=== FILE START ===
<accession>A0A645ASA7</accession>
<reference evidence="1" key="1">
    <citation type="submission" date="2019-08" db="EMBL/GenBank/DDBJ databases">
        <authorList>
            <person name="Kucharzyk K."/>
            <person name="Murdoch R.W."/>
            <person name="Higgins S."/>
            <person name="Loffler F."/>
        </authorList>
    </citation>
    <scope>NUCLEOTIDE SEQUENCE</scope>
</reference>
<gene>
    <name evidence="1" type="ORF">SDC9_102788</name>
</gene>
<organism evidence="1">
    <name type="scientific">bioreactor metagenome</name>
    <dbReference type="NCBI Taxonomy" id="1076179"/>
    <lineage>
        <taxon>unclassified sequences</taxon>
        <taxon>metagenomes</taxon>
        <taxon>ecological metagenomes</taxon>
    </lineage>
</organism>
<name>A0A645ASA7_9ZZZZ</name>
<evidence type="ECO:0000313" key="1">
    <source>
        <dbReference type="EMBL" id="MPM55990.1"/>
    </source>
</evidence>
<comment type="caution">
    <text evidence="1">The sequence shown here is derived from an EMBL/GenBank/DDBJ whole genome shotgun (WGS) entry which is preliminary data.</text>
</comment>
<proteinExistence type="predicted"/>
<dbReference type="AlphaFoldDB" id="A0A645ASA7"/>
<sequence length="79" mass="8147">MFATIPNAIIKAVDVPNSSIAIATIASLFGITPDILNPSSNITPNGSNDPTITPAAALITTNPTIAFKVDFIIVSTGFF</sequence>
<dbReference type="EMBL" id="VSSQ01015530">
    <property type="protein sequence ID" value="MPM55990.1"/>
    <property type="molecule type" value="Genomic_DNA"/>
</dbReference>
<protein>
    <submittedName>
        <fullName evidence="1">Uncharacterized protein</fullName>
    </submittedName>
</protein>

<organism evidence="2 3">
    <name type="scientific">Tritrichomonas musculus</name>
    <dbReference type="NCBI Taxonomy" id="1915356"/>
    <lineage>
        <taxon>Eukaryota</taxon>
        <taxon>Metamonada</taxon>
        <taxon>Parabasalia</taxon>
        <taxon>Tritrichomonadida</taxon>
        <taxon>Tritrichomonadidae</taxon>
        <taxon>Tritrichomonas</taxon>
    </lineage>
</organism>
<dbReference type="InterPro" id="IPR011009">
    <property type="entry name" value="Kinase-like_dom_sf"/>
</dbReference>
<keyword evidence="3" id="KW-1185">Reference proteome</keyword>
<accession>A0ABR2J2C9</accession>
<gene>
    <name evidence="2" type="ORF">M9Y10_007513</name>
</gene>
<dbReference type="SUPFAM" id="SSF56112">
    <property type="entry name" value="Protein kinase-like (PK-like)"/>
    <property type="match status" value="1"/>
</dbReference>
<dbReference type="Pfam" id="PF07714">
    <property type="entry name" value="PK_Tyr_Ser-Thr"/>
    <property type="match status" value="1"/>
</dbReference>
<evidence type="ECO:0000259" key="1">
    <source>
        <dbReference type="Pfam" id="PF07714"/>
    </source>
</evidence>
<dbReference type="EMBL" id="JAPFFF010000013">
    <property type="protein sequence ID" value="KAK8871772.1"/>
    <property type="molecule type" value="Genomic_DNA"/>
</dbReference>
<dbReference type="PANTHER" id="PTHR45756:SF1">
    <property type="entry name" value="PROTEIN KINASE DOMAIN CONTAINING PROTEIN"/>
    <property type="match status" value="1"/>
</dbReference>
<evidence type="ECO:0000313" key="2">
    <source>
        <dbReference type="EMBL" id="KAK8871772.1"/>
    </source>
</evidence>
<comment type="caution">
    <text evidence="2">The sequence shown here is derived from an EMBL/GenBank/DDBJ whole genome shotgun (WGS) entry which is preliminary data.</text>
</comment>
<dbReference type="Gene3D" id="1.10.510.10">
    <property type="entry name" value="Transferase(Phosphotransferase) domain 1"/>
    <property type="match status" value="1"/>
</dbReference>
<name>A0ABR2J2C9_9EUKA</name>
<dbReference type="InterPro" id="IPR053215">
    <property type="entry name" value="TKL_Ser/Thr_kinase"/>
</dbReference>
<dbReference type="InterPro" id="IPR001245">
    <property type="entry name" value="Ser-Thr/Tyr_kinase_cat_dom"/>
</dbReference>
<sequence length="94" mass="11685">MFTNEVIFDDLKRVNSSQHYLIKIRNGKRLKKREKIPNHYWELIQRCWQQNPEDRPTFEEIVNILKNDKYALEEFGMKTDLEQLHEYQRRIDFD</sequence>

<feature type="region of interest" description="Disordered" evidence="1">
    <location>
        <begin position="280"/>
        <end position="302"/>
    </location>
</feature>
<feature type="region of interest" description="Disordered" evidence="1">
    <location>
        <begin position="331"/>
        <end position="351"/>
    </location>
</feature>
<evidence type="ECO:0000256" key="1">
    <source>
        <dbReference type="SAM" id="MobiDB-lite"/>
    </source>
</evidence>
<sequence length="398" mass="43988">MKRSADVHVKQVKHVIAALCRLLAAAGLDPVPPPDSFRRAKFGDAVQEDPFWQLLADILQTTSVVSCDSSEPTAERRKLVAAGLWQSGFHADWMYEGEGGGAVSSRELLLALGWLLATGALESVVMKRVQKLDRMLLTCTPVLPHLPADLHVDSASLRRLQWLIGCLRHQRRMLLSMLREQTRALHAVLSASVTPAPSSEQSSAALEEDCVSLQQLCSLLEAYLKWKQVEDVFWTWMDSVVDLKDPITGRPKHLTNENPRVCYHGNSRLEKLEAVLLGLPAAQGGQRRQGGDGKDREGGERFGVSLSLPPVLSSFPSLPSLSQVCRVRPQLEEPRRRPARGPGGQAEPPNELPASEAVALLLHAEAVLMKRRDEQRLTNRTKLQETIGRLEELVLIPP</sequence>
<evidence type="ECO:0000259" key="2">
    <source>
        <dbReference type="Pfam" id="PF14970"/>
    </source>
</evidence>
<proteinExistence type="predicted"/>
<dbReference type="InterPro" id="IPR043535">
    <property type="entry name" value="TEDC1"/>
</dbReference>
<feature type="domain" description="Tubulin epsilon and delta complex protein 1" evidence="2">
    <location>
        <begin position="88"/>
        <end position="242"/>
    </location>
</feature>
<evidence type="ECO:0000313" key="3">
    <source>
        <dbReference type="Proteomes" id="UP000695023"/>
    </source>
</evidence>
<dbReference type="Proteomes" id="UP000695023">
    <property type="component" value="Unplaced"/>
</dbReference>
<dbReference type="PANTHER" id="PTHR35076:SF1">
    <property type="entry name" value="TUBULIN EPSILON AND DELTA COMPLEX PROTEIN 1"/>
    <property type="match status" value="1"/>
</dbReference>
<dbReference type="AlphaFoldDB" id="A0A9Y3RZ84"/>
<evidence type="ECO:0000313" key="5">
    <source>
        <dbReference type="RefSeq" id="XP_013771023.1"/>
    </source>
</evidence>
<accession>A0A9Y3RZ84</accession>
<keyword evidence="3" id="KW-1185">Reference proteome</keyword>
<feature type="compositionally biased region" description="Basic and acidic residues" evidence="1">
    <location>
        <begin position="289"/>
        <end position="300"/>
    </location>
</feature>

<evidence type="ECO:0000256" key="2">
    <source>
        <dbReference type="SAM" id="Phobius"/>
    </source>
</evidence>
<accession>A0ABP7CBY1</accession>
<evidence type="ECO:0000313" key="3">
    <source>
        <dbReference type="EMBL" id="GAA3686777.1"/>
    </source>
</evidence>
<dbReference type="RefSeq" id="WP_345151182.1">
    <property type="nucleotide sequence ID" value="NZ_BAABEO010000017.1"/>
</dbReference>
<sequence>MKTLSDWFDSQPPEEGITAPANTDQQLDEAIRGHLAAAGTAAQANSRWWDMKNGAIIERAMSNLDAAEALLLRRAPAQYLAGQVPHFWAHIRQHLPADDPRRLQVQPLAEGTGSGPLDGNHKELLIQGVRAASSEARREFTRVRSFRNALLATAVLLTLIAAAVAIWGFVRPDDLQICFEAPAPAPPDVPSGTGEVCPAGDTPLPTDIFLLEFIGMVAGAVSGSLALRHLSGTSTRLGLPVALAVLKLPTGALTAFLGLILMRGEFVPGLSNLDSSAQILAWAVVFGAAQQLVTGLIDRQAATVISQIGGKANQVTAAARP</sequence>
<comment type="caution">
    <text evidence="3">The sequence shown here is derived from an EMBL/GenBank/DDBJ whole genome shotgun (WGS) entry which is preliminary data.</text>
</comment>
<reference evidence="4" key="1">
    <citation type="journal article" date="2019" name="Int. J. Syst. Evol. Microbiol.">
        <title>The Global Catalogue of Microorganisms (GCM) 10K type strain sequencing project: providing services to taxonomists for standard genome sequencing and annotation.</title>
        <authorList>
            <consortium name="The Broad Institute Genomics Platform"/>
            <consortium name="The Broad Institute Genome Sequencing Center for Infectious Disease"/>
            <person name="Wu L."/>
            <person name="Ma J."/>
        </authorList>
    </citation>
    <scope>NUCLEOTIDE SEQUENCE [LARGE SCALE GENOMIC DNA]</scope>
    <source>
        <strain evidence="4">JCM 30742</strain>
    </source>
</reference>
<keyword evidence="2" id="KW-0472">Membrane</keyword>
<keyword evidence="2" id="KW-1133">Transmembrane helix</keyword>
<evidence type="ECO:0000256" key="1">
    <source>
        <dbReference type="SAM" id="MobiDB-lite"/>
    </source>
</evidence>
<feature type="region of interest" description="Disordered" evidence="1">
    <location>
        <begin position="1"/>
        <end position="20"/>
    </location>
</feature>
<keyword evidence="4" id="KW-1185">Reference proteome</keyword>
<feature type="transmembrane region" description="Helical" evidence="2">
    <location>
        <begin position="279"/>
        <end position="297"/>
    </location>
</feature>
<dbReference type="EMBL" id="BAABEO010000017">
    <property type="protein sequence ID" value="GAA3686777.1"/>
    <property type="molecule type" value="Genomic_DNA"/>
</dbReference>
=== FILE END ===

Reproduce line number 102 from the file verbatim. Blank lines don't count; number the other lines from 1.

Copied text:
</dbReference>